Finch Lane Gallery Exhibition: Chauncey Secrist // Nate Francis
The Salt Lake City Arts Council is pleased to present its newest exhibitions featuring artists Chauncey Secrist & Nate Francis at the Finch Lane Gallery, March 12 through April 26, 2021. In the interest of public safety we are offering limited hours with gallery visits are by appointment and comply with the Utah Leads Together and CDC recommendations.
Chauncey Secrist, (un)Holy Relics
Chauncey Secrist’s (un)Holy Relics is inspired by his experiences growing up as an outsider of a dominant culture informed by religion. Secrist grew up in a conservative, heavily religious neighborhood, in a family that was largely agnostic/atheist. “What has stuck with me is the comment that because I do not believe in God, I cannot understand sacredness or reverence,” writes Secrist. (un)Holy Relics acts as Secrist’s response to the opinion that an agnostic/atheist person cannot feel reverence. It is a series of sculptures encased within glass cloches, giving the impression of sacredness. The sculptures are comprised of materials that hold significance for the artist as well as found materials, such as bones, string and rocks. Each sculpture appears as an enshrined vignette devoted to an undefined hallowed belief.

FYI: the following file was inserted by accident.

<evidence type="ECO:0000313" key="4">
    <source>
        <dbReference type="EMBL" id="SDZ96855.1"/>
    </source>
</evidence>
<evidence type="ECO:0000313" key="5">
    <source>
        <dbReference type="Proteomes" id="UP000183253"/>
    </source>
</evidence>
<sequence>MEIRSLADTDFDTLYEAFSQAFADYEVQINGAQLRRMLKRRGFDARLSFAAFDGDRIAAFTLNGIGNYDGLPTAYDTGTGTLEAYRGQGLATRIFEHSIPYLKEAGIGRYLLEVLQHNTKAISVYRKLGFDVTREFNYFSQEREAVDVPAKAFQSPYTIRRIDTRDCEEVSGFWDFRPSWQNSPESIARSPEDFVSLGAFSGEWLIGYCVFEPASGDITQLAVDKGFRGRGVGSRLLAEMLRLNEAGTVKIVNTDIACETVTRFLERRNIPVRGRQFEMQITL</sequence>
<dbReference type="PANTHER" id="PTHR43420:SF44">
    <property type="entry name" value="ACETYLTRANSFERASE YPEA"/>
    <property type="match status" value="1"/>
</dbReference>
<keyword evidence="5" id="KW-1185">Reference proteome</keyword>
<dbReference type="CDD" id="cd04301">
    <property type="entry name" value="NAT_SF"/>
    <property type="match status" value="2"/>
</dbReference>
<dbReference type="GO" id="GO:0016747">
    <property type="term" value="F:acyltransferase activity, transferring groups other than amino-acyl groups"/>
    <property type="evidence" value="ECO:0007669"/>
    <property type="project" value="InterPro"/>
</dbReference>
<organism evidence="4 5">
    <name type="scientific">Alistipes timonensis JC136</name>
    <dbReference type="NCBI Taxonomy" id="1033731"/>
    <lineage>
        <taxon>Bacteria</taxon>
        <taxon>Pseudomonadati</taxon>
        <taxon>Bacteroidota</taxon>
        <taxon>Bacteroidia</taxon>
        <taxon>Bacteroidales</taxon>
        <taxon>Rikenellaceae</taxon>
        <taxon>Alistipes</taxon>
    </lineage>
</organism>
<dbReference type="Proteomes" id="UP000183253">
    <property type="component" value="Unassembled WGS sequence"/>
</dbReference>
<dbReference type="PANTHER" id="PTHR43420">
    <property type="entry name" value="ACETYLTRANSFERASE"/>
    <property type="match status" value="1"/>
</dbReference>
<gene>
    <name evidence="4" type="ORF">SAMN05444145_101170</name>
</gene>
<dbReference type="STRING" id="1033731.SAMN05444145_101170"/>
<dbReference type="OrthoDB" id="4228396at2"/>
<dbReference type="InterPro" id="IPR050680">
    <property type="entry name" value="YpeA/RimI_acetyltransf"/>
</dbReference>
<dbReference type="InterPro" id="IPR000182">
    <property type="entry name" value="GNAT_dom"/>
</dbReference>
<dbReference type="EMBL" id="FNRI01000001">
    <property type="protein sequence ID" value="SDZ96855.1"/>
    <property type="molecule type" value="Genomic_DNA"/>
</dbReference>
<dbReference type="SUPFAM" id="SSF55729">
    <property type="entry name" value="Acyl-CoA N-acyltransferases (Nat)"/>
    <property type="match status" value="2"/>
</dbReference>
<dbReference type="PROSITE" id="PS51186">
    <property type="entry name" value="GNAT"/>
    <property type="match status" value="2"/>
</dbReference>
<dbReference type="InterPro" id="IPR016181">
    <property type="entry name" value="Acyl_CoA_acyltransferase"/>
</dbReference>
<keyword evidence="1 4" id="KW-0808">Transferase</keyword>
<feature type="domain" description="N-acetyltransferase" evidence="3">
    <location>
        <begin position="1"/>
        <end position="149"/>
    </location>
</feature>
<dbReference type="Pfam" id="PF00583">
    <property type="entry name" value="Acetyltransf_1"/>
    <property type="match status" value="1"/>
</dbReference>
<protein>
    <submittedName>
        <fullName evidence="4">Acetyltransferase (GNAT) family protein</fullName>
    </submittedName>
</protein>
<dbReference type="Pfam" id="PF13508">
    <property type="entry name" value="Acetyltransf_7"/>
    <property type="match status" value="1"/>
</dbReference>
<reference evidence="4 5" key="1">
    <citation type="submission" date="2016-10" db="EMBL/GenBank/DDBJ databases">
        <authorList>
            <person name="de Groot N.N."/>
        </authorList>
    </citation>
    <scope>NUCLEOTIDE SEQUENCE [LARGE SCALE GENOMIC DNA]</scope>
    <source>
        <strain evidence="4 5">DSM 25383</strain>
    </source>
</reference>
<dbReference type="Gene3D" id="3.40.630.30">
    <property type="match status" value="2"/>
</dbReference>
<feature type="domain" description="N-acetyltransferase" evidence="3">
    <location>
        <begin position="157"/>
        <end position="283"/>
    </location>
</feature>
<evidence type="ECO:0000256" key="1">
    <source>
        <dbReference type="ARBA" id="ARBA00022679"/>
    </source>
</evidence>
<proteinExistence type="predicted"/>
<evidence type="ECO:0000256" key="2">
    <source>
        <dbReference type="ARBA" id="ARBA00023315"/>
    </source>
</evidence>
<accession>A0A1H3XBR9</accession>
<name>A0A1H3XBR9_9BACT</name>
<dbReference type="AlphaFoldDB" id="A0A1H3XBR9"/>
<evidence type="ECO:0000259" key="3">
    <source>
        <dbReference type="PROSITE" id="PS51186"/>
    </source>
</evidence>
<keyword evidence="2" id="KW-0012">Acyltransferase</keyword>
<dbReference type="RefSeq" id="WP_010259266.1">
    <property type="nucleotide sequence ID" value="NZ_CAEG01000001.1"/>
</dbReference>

Nate Francis, In Place: a Study of Loneliness in Utah’s Landscapes
Nate Francis is a photographic and sculptural artist who works with issues of identity and isolation. He often appears in his own work by documenting his body or performing for the camera. In Place explores Nate Francis’s experiences growing up gay in Utah, at the geographical, social, and cultural epicenter of the LDS faith. “Coming out as queer after living as a member of the Mormon faith and serving a two-year mission for the organization was a wake-up call for myself, my family, and my friends,” writes Francis. Through photo collage of the artist’s body and Utah’s sparse landscapes, as well as sculptural objects found from these landscapes, Francis captures the relationship of their identity to their surroundings. Photos of Utah’s beautiful but barren geography serves as a metaphor for Francis’s experiences. Heavy rocks are placed on photos of Francis’s body to symbolize the weight of otherness. Portraits of Francis are cut and fragmented to represent the artist’s feelings of being verbally dissected.